Devil's Advocate

The man in the white suit hated business trips. He understood that they were necessary, and he especially understood the importance of public relations. He’d made plenty of statues cry in his time. But oh, how he hated leaving his office, his cool, climate-controlled, 1,200 square foot office, with its view of everything he had made shining like stars.
He hated going downstairs; he absolutely hated the Elevator, not so much for what it was but for what it represented. And he hated his bodyguard, Gabriel, the flamboyant jacka***, with his multi-spectrum suits and ties and that smirky little kerchief always poking out of his chest pocket like a little fabric gopher. It just sat there in its little nest, mocking him. He often found himself wanting to take a mallet to it. Of course, there was nothing really wrong with Gabriel himself, but that didn’t mean he had to start liking him.
Yet here he was, walking down the hallway that led to the Elevator, with stupid, frivolous Gabriel in tow. Why the h*ll did he need a bodyguard?  As they neared the Elevator, he noticed he had broken a sweat. Already? Usually they were half-way down before he began to register the heat. I’ll have to mention that, the man in white thought. He glanced at Gabriel, and saw that he too had noticed the heat. He had loosened his silly tie and undone the top button of his dress shirt. 
The Elevator was the only entrance to the underfold, at least from where they were. There were other ways, but as he was the CEO of the whole operation, he had never had occasion to use them. The machine was a relic from the pre-revolution days, and it was unstable. Who knew where you’d end up if it were to malfunction? The fact that it was letting through so much heat proved that it was breaking down, and he knew it needed replacing, ASAP. But that would mean talking to his counterpart in the underfold, which meant another business trip, which meant another ride on the Elevator. And there was the budget to consider, a live, finicky animal that didn’t take kindly to idle hands. Here he was, the most powerful man in the world, a god to some, and he couldn’t afford to fix a godd*mn broken Elevator. He wondered how Gabriel could afford his glorified clown suits, and brooded. He remembered the last time he’d been forced to borrow. He’d lost a son over it.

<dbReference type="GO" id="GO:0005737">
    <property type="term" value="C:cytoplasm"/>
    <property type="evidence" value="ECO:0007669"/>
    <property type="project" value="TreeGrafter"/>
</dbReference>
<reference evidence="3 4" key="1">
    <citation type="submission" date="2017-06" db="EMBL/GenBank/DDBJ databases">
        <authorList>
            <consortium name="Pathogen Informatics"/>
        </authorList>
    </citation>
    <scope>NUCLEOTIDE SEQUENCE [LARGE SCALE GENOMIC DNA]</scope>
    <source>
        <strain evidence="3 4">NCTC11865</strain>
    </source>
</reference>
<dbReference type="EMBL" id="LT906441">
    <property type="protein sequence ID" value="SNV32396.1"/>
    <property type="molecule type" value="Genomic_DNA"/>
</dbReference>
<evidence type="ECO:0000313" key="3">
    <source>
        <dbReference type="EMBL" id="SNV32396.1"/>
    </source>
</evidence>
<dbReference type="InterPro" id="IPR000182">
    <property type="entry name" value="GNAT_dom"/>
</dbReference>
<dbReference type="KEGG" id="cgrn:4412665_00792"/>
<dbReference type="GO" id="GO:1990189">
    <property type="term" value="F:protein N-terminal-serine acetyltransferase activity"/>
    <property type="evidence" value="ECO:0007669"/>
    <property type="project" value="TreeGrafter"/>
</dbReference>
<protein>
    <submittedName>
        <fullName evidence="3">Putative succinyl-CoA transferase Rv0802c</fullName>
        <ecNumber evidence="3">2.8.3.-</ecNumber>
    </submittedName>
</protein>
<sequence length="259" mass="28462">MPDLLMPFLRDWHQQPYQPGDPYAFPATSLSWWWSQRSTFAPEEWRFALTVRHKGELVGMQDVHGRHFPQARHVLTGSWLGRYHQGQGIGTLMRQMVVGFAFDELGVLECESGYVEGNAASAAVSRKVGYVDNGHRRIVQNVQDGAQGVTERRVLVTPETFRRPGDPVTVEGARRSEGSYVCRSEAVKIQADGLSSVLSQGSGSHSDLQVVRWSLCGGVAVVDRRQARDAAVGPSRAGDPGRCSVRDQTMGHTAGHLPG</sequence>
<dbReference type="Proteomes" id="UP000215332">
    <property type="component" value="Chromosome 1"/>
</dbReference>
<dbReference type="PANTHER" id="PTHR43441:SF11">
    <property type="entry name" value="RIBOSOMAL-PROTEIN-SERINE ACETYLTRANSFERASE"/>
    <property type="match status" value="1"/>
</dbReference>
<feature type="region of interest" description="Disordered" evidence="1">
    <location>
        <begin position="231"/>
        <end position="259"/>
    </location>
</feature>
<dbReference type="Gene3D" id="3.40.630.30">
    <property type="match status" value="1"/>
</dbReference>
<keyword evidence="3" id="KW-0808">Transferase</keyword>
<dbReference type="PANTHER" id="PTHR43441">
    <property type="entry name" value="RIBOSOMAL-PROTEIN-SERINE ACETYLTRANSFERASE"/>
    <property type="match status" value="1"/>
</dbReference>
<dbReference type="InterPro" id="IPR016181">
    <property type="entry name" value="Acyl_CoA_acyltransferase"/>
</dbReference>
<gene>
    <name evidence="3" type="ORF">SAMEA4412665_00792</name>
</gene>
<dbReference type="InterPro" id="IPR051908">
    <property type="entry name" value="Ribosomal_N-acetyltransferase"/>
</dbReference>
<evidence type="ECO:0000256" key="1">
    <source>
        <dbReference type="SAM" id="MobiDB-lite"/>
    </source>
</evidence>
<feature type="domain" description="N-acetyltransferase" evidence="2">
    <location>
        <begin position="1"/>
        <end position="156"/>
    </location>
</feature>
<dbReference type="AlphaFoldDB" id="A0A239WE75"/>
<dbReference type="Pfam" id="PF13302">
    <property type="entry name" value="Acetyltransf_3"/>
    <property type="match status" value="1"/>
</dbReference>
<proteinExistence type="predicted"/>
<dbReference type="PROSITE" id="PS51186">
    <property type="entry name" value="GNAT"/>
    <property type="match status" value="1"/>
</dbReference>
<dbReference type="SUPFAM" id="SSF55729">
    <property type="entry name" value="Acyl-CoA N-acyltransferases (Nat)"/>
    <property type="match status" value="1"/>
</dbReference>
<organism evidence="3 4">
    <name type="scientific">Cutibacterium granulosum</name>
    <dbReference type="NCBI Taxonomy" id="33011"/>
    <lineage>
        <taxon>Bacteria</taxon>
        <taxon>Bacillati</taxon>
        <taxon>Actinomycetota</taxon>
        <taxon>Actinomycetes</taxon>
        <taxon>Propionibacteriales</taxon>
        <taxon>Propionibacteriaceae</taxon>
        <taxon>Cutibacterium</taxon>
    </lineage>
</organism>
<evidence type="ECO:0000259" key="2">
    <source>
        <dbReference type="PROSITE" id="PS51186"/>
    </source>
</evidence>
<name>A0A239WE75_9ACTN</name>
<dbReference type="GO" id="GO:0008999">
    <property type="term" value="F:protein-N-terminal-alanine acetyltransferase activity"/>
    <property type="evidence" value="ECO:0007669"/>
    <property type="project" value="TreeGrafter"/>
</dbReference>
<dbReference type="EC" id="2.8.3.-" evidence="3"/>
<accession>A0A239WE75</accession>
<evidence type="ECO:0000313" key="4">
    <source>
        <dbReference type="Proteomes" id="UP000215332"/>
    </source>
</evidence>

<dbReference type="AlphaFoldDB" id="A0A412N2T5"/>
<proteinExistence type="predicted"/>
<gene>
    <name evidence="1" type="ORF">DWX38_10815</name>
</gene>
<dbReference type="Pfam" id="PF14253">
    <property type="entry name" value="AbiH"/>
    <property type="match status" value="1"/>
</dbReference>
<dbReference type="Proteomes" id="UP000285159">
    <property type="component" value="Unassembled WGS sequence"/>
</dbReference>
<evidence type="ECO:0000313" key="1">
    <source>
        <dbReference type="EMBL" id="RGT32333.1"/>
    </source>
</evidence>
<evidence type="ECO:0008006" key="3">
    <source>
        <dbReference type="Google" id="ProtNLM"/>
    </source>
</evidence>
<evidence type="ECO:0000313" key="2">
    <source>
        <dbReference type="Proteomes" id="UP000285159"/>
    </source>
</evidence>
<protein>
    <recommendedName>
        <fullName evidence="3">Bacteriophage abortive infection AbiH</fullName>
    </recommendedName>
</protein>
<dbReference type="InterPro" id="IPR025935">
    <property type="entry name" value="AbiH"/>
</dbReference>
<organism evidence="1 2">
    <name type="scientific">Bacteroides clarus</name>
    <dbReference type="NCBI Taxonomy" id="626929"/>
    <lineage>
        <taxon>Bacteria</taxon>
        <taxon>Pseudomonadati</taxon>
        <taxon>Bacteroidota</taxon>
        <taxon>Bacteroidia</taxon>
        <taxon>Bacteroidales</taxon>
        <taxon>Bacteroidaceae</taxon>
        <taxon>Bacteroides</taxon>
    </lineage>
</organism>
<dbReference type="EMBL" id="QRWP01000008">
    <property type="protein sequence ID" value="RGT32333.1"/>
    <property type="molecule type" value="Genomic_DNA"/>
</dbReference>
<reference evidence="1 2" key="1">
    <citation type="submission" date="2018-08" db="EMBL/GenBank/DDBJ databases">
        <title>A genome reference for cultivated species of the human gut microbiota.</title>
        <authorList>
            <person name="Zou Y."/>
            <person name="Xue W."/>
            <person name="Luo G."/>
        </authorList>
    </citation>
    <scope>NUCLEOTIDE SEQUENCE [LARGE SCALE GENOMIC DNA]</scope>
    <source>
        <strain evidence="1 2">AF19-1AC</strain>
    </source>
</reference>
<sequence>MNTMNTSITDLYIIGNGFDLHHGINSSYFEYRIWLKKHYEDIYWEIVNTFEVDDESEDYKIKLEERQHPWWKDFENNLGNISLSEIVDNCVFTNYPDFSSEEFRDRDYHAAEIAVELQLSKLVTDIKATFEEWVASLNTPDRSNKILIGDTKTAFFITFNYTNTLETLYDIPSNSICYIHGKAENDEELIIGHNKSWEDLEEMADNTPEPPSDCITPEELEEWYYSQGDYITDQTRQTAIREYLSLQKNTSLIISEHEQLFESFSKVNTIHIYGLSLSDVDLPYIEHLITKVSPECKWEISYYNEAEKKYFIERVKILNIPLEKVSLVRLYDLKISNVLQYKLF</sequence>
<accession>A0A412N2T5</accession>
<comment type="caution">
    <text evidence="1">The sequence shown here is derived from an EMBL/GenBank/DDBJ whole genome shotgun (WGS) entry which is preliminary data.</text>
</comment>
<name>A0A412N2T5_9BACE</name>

As he neared the Elevator, its double doors slid open with an irritating little ding! that was too enthusiastic for its own good. Around the faded interior were intermittent scorch marks, as if someone had poorly and hastily put out a small fire, only to have it erupt again as soon as they turned their back. For all he knew, that was exactly what had happened.
It smelled organic, as if they were standing inside some massive animal’s intestines. It was not pleasant. Too meaty. He made sure to breathe through his mouth as he stepped across the threshold. His finely dressed feet felt like they were sinking into the meager carpeting and he shifted uneasily from one to the other. 
Gabriel followed him, and as soon he was inside, the doors ground shut. The floor button panel flickered to life and the man in white selected the lowest of them: B-9.